Modulation of G6PD affects bladder cancer via ROS accumulation and the AKT pathway in vitro

Glucose-6-phosphate dehydrogenase (G6PD) is a rate-limiting enzyme of the pentose phosphate pathway. Multiple studies have previously revealed that elevated G6PD levels promote cancer progression in numerous tumor types; however, the underlying mechanism remains unclear. In the present study, it was demonstrated that high G6PD expression is a poor prognostic factor in bladder cancer, and the levels of G6PD expression increase with increasing tumor stage. Patients with bladder cancer with high G6PD expression had worse survival rates compared with those with lower G6PD expression in resected tumors. In vitro experiments revealed that knockdown of G6PD suppressed cell viability and growth in Cell Counting Kit-8 and colony formation assays, and increased apoptosis in bladder cancer cell lines compared with normal cells. Further experiments indicated that the weakening of the survival ability in G6PD-knockdown bladder cancer cells may be explained by intracellular reactive oxygen species accumulation and protein kinase B pathway suppression. Furthermore, it was additionally revealed that 6-aminonicotinamide (6-AN), a competitive G6PD inhibitor, may be a potential therapy for bladder cancer, particularly in cases with high G6PD expression, and that the combination of cisplatin and 6-AN may optimize the clinical dose or minimize the side effects of cisplatin.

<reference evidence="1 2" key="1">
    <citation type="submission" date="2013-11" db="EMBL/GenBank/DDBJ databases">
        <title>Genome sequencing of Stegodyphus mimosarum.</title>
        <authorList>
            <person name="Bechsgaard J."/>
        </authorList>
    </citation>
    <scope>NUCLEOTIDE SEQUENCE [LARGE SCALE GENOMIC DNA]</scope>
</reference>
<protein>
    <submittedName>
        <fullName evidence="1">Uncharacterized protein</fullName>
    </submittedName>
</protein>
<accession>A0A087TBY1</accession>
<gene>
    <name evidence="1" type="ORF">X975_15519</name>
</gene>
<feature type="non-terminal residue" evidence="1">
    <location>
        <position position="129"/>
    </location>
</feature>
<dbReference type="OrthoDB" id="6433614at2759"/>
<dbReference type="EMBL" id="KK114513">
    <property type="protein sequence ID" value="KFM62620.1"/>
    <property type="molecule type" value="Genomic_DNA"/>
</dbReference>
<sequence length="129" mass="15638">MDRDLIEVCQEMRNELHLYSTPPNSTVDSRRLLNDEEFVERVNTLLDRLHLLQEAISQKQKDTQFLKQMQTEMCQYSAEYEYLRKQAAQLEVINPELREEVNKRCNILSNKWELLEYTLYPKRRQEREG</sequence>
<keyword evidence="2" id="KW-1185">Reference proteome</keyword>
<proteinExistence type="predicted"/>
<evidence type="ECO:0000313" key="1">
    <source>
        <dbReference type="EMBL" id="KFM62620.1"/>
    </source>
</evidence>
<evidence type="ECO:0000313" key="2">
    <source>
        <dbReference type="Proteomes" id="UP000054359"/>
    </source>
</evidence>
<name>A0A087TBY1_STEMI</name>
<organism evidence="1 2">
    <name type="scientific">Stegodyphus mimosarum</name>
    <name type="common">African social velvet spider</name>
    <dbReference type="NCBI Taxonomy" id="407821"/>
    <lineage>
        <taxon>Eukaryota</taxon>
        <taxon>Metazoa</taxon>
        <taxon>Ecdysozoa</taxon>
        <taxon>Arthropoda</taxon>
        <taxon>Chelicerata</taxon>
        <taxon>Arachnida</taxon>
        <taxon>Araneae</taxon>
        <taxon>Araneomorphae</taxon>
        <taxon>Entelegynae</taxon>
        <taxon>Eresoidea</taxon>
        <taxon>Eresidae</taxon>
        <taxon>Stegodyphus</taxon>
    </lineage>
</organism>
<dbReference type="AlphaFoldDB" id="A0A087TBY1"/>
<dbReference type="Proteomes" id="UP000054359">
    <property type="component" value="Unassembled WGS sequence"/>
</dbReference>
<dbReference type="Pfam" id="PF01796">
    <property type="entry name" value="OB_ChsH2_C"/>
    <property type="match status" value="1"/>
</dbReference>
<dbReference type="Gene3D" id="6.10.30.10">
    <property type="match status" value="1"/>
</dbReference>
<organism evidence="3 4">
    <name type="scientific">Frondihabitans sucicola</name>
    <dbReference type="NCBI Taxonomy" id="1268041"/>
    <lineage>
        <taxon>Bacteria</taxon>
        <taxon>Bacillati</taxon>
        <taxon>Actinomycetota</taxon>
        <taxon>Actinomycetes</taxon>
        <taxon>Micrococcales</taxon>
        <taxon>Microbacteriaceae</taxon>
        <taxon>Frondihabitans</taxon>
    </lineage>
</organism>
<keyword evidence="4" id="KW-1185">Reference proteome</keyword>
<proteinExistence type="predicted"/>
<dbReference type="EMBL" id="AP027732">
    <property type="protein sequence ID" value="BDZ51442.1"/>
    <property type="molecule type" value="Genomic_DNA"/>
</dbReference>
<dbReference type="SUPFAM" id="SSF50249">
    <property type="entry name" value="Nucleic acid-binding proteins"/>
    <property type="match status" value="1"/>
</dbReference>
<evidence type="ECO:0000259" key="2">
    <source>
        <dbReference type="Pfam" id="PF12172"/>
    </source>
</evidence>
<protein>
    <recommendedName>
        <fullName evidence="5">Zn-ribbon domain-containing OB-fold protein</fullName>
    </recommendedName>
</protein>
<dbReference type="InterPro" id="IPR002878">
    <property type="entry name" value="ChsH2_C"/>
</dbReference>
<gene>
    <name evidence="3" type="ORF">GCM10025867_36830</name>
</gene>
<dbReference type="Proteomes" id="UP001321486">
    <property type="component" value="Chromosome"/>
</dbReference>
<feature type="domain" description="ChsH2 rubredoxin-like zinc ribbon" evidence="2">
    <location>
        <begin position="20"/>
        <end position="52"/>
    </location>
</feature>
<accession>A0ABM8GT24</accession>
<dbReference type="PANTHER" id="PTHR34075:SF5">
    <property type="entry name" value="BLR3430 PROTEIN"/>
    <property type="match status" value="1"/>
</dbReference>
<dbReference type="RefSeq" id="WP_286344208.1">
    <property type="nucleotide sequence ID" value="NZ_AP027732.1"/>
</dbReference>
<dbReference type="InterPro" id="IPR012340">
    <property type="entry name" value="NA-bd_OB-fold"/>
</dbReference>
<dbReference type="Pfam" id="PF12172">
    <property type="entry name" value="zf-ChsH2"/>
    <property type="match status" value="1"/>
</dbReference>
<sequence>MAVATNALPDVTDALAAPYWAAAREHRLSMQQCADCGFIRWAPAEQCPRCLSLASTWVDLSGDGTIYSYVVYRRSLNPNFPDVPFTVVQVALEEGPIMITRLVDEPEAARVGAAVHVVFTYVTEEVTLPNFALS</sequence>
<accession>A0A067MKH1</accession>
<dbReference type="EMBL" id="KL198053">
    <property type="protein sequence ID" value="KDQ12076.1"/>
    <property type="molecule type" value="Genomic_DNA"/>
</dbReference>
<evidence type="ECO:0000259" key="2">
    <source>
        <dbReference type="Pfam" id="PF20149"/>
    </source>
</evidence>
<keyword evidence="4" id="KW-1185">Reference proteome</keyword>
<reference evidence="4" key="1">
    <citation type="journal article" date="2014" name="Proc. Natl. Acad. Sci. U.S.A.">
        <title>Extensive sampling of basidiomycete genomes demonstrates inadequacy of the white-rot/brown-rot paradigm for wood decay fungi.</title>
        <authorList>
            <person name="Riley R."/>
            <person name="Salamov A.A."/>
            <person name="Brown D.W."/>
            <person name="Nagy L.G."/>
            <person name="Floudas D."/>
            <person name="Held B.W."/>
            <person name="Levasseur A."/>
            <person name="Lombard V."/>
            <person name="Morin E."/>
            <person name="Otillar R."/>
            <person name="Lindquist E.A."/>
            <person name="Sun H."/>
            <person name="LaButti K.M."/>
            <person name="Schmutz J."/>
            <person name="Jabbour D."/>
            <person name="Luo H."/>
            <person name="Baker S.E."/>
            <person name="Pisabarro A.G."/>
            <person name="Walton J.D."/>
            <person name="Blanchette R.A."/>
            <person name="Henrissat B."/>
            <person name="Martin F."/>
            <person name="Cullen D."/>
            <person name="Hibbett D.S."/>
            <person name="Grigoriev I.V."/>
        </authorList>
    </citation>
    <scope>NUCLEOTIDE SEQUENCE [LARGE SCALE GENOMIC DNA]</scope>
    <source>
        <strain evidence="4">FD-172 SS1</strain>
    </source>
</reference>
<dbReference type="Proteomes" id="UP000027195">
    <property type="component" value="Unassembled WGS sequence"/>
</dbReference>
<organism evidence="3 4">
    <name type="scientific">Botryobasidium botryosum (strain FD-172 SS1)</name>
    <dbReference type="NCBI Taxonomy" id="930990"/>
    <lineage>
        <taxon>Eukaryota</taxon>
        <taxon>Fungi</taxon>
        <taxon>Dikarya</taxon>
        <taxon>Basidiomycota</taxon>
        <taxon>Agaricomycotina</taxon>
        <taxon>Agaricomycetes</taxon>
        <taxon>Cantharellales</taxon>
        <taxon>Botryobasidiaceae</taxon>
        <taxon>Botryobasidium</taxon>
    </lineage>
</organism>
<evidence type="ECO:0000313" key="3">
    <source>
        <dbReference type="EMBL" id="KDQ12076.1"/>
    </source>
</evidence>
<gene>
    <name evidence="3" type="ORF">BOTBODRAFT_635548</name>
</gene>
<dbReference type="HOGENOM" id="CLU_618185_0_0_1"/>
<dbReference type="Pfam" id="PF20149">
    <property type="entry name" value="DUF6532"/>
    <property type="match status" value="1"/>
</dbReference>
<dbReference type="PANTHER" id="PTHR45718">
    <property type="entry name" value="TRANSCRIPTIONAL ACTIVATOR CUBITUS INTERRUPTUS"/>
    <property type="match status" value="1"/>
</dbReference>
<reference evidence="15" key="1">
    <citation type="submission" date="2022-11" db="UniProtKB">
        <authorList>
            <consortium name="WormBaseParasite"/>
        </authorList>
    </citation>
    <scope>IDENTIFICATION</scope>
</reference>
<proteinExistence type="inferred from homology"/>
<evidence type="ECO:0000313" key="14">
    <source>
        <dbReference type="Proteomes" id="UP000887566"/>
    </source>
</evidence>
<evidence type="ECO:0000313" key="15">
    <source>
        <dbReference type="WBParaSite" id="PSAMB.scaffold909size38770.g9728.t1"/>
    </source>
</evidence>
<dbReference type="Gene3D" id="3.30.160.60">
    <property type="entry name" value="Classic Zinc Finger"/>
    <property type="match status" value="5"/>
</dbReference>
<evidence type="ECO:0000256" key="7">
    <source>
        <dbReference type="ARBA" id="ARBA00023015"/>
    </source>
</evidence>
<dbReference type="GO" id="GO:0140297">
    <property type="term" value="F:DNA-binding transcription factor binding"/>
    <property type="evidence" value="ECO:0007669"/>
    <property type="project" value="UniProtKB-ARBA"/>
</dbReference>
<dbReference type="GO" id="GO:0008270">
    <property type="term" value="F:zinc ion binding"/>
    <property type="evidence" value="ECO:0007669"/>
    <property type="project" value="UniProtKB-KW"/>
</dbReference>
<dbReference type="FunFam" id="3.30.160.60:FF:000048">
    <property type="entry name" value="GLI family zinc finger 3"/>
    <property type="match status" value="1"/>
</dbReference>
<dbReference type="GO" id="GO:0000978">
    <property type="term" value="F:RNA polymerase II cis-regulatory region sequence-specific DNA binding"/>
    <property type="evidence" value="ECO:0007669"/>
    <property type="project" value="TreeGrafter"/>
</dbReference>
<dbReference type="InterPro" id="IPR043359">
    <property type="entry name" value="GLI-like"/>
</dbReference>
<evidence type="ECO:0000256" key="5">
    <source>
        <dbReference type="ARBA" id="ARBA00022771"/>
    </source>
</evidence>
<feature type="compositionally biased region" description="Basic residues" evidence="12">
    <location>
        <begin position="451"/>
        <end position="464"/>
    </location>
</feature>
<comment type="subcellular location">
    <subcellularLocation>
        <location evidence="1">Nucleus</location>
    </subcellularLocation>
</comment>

International journal of oncology. 2018 Jul 25 [Epub ahead of print]

Xiaoyi Chen, Zhijie Xu, Zhijian Zhu, Anqi Chen, Guanghou Fu, Yimin Wang, Hao Pan, Baiye Jin

Department of Urology, The First Affiliated Hospital, School of Medicine, Zhejiang University, Hangzhou, Zhejiang 310009, P.R. China., Department of Materials Science and Engineering, College of Engineering, Peking University, Beijing 100871, P.R. China.

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